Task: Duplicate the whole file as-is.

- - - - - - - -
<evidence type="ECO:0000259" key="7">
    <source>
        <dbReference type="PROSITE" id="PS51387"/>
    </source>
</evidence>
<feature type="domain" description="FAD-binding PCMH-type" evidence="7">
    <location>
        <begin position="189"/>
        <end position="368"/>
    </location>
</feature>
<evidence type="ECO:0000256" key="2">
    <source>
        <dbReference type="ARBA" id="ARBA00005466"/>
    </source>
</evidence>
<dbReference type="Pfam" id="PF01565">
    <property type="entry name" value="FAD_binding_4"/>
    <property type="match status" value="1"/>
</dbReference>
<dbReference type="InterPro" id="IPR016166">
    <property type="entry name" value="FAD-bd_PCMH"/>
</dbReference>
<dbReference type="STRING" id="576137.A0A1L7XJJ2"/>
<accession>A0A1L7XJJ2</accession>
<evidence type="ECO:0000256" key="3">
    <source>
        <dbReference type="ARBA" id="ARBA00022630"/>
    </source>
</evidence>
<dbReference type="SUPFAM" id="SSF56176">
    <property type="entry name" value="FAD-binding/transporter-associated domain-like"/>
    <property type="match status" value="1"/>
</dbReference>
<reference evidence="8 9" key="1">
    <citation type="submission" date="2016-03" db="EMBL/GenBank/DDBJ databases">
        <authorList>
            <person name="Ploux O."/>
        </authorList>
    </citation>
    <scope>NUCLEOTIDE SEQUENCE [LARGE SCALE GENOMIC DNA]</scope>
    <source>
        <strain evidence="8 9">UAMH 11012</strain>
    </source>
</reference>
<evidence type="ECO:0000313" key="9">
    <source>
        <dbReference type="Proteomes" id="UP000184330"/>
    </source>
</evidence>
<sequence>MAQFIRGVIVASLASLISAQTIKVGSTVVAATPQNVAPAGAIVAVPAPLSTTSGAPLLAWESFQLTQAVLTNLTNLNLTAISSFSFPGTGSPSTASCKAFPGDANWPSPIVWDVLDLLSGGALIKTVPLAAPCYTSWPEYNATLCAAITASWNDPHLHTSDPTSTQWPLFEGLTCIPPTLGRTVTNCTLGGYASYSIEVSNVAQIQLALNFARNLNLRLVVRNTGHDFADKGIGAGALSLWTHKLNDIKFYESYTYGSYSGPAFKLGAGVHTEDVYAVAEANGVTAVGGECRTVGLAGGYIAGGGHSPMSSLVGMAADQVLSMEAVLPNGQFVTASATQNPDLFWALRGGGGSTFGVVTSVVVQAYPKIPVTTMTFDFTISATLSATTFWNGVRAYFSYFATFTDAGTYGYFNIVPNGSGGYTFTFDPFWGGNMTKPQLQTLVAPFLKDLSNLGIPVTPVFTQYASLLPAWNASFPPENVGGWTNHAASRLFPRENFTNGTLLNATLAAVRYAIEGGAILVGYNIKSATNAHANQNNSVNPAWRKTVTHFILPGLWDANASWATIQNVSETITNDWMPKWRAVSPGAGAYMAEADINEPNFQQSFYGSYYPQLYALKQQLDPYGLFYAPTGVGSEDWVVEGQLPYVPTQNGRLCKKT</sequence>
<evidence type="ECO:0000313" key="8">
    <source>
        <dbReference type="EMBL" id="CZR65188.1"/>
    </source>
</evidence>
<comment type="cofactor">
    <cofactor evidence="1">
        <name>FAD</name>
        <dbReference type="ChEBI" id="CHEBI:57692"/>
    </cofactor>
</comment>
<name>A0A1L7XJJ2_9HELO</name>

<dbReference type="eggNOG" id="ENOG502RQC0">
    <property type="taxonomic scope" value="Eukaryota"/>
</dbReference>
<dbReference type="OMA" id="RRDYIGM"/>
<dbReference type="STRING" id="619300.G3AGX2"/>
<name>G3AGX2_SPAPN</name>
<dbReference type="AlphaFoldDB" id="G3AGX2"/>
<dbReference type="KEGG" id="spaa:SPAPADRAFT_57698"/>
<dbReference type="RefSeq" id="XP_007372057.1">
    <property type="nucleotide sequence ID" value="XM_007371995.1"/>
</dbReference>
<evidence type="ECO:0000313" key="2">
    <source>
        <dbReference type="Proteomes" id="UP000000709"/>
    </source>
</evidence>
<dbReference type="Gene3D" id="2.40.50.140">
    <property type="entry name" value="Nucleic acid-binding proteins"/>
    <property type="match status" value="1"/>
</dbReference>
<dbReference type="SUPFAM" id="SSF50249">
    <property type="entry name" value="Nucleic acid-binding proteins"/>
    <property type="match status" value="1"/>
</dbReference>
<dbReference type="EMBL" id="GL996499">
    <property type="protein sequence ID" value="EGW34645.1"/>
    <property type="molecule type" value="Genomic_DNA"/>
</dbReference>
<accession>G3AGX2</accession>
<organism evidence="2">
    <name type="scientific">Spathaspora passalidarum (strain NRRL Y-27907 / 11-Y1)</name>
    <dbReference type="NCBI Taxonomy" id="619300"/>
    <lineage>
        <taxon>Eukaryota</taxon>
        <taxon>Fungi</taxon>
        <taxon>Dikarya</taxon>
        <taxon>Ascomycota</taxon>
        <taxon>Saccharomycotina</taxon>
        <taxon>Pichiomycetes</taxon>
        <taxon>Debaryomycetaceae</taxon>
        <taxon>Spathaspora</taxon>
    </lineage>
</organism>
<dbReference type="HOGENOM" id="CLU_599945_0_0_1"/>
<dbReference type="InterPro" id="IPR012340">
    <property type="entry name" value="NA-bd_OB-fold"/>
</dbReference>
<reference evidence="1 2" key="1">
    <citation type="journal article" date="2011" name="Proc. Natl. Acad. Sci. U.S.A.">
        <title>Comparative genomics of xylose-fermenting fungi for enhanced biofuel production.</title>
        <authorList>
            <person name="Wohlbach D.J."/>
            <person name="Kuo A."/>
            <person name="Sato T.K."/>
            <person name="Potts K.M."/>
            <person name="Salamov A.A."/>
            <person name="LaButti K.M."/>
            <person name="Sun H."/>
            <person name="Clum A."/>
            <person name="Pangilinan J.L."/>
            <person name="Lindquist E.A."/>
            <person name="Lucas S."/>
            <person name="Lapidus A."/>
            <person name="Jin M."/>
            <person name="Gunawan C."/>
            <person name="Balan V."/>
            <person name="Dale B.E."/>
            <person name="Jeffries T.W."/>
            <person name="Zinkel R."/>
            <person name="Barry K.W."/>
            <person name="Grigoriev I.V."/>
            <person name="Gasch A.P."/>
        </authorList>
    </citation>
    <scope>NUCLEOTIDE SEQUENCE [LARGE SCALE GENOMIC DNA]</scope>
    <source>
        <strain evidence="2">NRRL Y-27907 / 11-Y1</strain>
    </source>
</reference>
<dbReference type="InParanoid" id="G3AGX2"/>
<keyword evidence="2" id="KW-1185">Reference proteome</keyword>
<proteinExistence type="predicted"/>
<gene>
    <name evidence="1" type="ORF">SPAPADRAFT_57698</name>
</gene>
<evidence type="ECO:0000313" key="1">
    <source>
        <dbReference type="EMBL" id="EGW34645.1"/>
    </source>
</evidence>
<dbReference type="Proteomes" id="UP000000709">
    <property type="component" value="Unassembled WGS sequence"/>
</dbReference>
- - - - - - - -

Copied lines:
<evidence type="ECO:0000259" key="7">
    <source>
        <dbReference type="PROSITE" id="PS51387"/>
    </source>
</evidence>
<feature type="domain" description="FAD-binding PCMH-type" evidence="7">
    <location>
        <begin position="189"/>
        <end position="368"/>
    </location>
</feature>
<evidence type="ECO:0000256" key="2">
    <source>
        <dbReference type="ARBA" id="ARBA00005466"/>
    </source>
</evidence>
<dbReference type="Pfam" id="PF01565">
    <property type="entry name" value="FAD_binding_4"/>
    <property type="match status" value="1"/>
</dbReference>
<dbReference type="InterPro" id="IPR016166">
    <property type="entry name" value="FAD-bd_PCMH"/>
</dbReference>
<dbReference type="STRING" id="576137.A0A1L7XJJ2"/>
<accession>A0A1L7XJJ2</accession>
<evidence type="ECO:0000256" key="3">
    <source>
        <dbReference type="ARBA" id="ARBA00022630"/>
    </source>
</evidence>
<dbReference type="SUPFAM" id="SSF56176">
    <property type="entry name" value="FAD-binding/transporter-associated domain-like"/>
    <property type="match status" value="1"/>
</dbReference>
<reference evidence="8 9" key="1">
    <citation type="submission" date="2016-03" db="EMBL/GenBank/DDBJ databases">
        <authorList>
            <person name="Ploux O."/>
        </authorList>
    </citation>
    <scope>NUCLEOTIDE SEQUENCE [LARGE SCALE GENOMIC DNA]</scope>
    <source>
        <strain evidence="8 9">UAMH 11012</strain>
    </source>
</reference>
<evidence type="ECO:0000313" key="9">
    <source>
        <dbReference type="Proteomes" id="UP000184330"/>
    </source>
</evidence>
<sequence>MAQFIRGVIVASLASLISAQTIKVGSTVVAATPQNVAPAGAIVAVPAPLSTTSGAPLLAWESFQLTQAVLTNLTNLNLTAISSFSFPGTGSPSTASCKAFPGDANWPSPIVWDVLDLLSGGALIKTVPLAAPCYTSWPEYNATLCAAITASWNDPHLHTSDPTSTQWPLFEGLTCIPPTLGRTVTNCTLGGYASYSIEVSNVAQIQLALNFARNLNLRLVVRNTGHDFADKGIGAGALSLWTHKLNDIKFYESYTYGSYSGPAFKLGAGVHTEDVYAVAEANGVTAVGGECRTVGLAGGYIAGGGHSPMSSLVGMAADQVLSMEAVLPNGQFVTASATQNPDLFWALRGGGGSTFGVVTSVVVQAYPKIPVTTMTFDFTISATLSATTFWNGVRAYFSYFATFTDAGTYGYFNIVPNGSGGYTFTFDPFWGGNMTKPQLQTLVAPFLKDLSNLGIPVTPVFTQYASLLPAWNASFPPENVGGWTNHAASRLFPRENFTNGTLLNATLAAVRYAIEGGAILVGYNIKSATNAHANQNNSVNPAWRKTVTHFILPGLWDANASWATIQNVSETITNDWMPKWRAVSPGAGAYMAEADINEPNFQQSFYGSYYPQLYALKQQLDPYGLFYAPTGVGSEDWVVEGQLPYVPTQNGRLCKKT</sequence>
<evidence type="ECO:0000313" key="8">
    <source>
        <dbReference type="EMBL" id="CZR65188.1"/>
    </source>
</evidence>
<comment type="cofactor">
    <cofactor evidence="1">
        <name>FAD</name>
        <dbReference type="ChEBI" id="CHEBI:57692"/>
    </cofactor>
</comment>
<name>A0A1L7XJJ2_9HELO</name>

<dbReference type="eggNOG" id="ENOG502RQC0">
    <property type="taxonomic scope" value="Eukaryota"/>
</dbReference>
<dbReference type="OMA" id="RRDYIGM"/>
<dbReference type="STRING" id="619300.G3AGX2"/>
<name>G3AGX2_SPAPN</name>
<dbReference type="AlphaFoldDB" id="G3AGX2"/>
<dbReference type="KEGG" id="spaa:SPAPADRAFT_57698"/>
<dbReference type="RefSeq" id="XP_007372057.1">
    <property type="nucleotide sequence ID" value="XM_007371995.1"/>
</dbReference>
<evidence type="ECO:0000313" key="2">
    <source>
        <dbReference type="Proteomes" id="UP000000709"/>
    </source>
</evidence>
<dbReference type="Gene3D" id="2.40.50.140">
    <property type="entry name" value="Nucleic acid-binding proteins"/>
    <property type="match status" value="1"/>
</dbReference>
<dbReference type="SUPFAM" id="SSF50249">
    <property type="entry name" value="Nucleic acid-binding proteins"/>
    <property type="match status" value="1"/>
</dbReference>
<dbReference type="EMBL" id="GL996499">
    <property type="protein sequence ID" value="EGW34645.1"/>
    <property type="molecule type" value="Genomic_DNA"/>
</dbReference>
<accession>G3AGX2</accession>
<organism evidence="2">
    <name type="scientific">Spathaspora passalidarum (strain NRRL Y-27907 / 11-Y1)</name>
    <dbReference type="NCBI Taxonomy" id="619300"/>
    <lineage>
        <taxon>Eukaryota</taxon>
        <taxon>Fungi</taxon>
        <taxon>Dikarya</taxon>
        <taxon>Ascomycota</taxon>
        <taxon>Saccharomycotina</taxon>
        <taxon>Pichiomycetes</taxon>
        <taxon>Debaryomycetaceae</taxon>
        <taxon>Spathaspora</taxon>
    </lineage>
</organism>
<dbReference type="HOGENOM" id="CLU_599945_0_0_1"/>
<dbReference type="InterPro" id="IPR012340">
    <property type="entry name" value="NA-bd_OB-fold"/>
</dbReference>
<reference evidence="1 2" key="1">
    <citation type="journal article" date="2011" name="Proc. Natl. Acad. Sci. U.S.A.">
        <title>Comparative genomics of xylose-fermenting fungi for enhanced biofuel production.</title>
        <authorList>
            <person name="Wohlbach D.J."/>
            <person name="Kuo A."/>
            <person name="Sato T.K."/>
            <person name="Potts K.M."/>
            <person name="Salamov A.A."/>
            <person name="LaButti K.M."/>
            <person name="Sun H."/>
            <person name="Clum A."/>
            <person name="Pangilinan J.L."/>
            <person name="Lindquist E.A."/>
            <person name="Lucas S."/>
            <person name="Lapidus A."/>
            <person name="Jin M."/>
            <person name="Gunawan C."/>
            <person name="Balan V."/>
            <person name="Dale B.E."/>
            <person name="Jeffries T.W."/>
            <person name="Zinkel R."/>
            <person name="Barry K.W."/>
            <person name="Grigoriev I.V."/>
            <person name="Gasch A.P."/>
        </authorList>
    </citation>
    <scope>NUCLEOTIDE SEQUENCE [LARGE SCALE GENOMIC DNA]</scope>
    <source>
        <strain evidence="2">NRRL Y-27907 / 11-Y1</strain>
    </source>
</reference>
<dbReference type="InParanoid" id="G3AGX2"/>
<keyword evidence="2" id="KW-1185">Reference proteome</keyword>
<proteinExistence type="predicted"/>
<gene>
    <name evidence="1" type="ORF">SPAPADRAFT_57698</name>
</gene>
<evidence type="ECO:0000313" key="1">
    <source>
        <dbReference type="EMBL" id="EGW34645.1"/>
    </source>
</evidence>
<dbReference type="Proteomes" id="UP000000709">
    <property type="component" value="Unassembled WGS sequence"/>
</dbReference>